Gov. Jay Inslee and Attorney General Bob Ferguson on Monday stepped up the pressure on the Department of Energy to improve its handling of the nuclear waste cleanup at the Hanford Site in southeastern Washington.
The pressure comes in the form of a proposed set of changes to the 2010 consent decree governing the treatment and permanent disposal of 56 million gallons of highly radioactive liquid and sludge housed at the site.
The state's proposal acknowledges that the federal government will miss a 2019 deadline for starting up the $13 billion Waste Treatment Plant to convert highly radioactive liquid waste into glass for long-term storage. The Inslee-Ferguson proposal sets a new deadline of 2027 for starting up the plant, with full operations underway by 2028 -- 6 years past the original deadline.
Inslee and Ferguson also would impose a set of deadlines for solving a number of technical problems with the Waste Treatment Plant project to ensure that the new 2028 deadline is met. And the state s plan requires the completion of all waste treatment by the same ultimate deadline -- no later than 2047.
The proposal also calls for constructing 8 million gallons of new double-shell tank space by 2024, with the first 4 million gallons of space due by 2022. The state has been pushing this idea since 2012, noting that some tanks are leaking and all are past their expected design lives.
Ferguson and Inslee also propose:
- A series of rigid pacing deadlines to ensure waste removal from the single-shell tanks is completed no later than 2040.
- New environmental safety requirements for groundwater treatment and to minimize leaking as the waste is removed and treated.
- New terms to the 2010 consent decree, including quartely progress reports filed with the state and the court.
I am totally confident this is the right thing for the state of Washington to do. The reason is that we have shown extreme patience with the federal government, Inslee said.
The proposed changes come 10 days after the state Department of Ecology ordered a new, faster timetable for pumping out a massive double-shell waste tank -- designated AY-102 -- that is slowly leaking highly radioactive waste. On that same day, the KING 5 Investigators broke the story that the state was preparing new action against the U.S. Department of Energy to ensure that cleanup deadlines are met.
The actions announced Monday are aimed at forcing the federal government to live up to its agreements at Hanford - especially the legal requirement to have the site s Waste Treatment Plant in initial operation by 2019. The federal government has already said it will miss those deadlines by years. The deadlines were part of the 2010 consent decree.
Inslee and Ferguson noted that the consent decree governing the Hanford cleanup gives the federal government until April 15 to declare whether it accepts the state's proposed plan. If the Energy Department does not choose to comply, it must explain why. And if Washington receives no answer from the federal government, the state may ask the court to impose the new requirements, even over the Energy Department's objection.
Monday's announcement was hinted at by Inslee and Ferguson after their March 17 meeting with Energy Secretary Ernest Moniz in Olympia. Both said the state was considering legal action to force the government to live up to its agreements at Hanford.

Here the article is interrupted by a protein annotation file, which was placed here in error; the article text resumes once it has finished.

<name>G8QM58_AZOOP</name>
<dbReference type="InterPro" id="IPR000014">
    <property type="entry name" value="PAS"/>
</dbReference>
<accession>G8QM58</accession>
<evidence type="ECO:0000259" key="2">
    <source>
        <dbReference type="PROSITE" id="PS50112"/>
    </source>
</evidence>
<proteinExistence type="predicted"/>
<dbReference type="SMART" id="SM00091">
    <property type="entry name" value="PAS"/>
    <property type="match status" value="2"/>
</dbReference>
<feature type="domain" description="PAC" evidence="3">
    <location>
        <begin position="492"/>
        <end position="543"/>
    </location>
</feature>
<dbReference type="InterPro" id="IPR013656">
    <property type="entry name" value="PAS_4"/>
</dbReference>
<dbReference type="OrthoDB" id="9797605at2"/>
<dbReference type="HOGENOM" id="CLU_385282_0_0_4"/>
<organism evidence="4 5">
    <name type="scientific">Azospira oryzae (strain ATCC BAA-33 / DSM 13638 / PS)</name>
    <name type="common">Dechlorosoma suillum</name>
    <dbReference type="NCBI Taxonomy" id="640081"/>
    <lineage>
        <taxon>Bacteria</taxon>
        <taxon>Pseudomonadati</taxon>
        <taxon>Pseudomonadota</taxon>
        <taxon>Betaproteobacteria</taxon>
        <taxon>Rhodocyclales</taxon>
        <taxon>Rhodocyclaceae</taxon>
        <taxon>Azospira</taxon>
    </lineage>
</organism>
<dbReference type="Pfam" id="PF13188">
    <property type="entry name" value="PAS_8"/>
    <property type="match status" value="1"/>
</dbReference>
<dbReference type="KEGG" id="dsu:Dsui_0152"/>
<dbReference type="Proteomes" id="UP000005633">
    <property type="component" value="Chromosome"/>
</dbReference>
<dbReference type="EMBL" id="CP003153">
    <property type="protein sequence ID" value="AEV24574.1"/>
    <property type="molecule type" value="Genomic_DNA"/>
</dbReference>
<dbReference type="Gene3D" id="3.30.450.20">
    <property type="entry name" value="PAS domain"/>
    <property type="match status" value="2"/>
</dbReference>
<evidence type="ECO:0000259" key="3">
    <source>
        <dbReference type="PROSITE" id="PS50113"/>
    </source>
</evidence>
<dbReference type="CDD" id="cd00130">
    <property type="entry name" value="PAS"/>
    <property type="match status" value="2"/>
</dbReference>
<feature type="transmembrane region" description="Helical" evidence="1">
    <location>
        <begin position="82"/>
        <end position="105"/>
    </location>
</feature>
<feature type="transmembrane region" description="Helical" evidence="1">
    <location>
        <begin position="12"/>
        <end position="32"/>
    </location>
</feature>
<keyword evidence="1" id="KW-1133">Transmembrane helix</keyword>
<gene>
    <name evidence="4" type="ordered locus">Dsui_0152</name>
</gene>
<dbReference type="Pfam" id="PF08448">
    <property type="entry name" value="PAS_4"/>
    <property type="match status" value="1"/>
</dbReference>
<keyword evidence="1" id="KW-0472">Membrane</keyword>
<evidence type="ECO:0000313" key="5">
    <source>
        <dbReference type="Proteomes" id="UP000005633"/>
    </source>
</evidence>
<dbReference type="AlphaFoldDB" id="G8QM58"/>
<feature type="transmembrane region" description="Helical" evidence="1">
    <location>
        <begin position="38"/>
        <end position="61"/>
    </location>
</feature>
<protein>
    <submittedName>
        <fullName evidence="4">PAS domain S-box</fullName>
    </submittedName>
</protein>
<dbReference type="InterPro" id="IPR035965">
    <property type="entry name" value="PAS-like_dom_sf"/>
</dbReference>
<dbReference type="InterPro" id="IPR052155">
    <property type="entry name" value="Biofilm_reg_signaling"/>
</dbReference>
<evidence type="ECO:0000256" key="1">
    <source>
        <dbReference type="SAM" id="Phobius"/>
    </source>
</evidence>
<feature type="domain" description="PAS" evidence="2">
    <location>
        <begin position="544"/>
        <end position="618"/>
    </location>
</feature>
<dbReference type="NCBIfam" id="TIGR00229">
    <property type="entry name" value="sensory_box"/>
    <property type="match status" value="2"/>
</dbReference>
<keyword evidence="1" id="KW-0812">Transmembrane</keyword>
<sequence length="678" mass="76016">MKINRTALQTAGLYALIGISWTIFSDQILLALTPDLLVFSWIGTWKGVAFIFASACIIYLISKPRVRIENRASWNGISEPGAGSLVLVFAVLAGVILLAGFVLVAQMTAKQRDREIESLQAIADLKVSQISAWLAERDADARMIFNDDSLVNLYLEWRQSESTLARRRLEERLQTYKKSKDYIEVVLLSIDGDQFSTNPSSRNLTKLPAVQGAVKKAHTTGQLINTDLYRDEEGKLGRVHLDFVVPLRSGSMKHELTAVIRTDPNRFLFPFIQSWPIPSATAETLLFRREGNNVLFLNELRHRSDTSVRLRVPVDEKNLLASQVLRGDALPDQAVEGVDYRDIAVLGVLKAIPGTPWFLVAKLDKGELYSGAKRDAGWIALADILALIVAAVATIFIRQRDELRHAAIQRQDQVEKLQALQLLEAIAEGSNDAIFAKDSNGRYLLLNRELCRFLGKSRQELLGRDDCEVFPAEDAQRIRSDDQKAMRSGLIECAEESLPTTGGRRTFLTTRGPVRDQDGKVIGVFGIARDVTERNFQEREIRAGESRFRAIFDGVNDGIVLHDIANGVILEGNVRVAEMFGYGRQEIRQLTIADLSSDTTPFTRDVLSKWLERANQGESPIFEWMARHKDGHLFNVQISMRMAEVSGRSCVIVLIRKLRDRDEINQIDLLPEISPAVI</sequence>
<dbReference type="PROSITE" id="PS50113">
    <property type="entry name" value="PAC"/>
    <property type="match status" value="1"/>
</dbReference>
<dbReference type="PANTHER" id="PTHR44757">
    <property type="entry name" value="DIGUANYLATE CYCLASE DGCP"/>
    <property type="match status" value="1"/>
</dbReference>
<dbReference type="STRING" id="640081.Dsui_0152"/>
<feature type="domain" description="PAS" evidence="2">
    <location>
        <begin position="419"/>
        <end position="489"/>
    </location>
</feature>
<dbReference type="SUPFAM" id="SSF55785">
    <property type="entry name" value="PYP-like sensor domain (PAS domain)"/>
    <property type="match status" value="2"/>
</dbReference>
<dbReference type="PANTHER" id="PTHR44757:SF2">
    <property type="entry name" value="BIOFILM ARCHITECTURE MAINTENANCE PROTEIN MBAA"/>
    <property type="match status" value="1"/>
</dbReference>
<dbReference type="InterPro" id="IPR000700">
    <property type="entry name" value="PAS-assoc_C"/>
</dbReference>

Inslee and Ferguson were dismissive of the Department of Energy's own proposal for amending the consent decree, a plan that was officially unveiled Monday but was previewed during Moniz's visit on the 17th.
Although I appreciate Secretary Moniz placing a high priority on Hanford, the state needs a plan that includes a detailed and comprehensive path forward, Inslee said Monday. Our proposed amendments to the consent decree address this need by providing very specific steps for meeting these deadlines to ensure Hanford cleanup is completed in a timely manner.
Today, the state is demanding the federal government meet its legal commitments at Hanford, Ferguson said Monday. We are proposing new requirements to increase accountability, protect the environment, and reduce the possibility of further delays.
Moniz, in a press release Monday, said Energy's own plan answers the state's concerns about the cleanup.
Both of our plans move in the near-term toward processing low activity waste and recognize the need to overcome technical problems in other areas of the project, Moniz said. We will review the state's proposal and look ahead to further discussions.
The Energy Department said the scientific complexity of the work demanded changes in the agreement.
Of particular concern is the stalled construction of a one-of-a-kind waste treatment plant to convert the most dangerous radioactive wastes into a glasslike substance for eventual burial.
Since the consent decree was entered, extensive analysis by DOE and independent experts has shown that the WTP as currently designed cannot be assured for 40 years of safe operation, the Energy Department said. A new approach is needed.
The Energy Department proposed changing the decree by focusing first on the liquid portion of the waste and continuing to research solutions for the rest of it.
Hanford is considered one of the most contaminated places on the planet. Located in southeastern Washington, the 586-square-mile reservation was home to massive factories that produced plutonium for the nation's nuclear arsenal. Starting in 1943 and lasting until 1989, the plutonium production produced huge volumes of waste, including 56 million gallons of radioactive liquid and sludge that's been kept in carbon steel tanks.
-- Additional reporting by the Associated Press.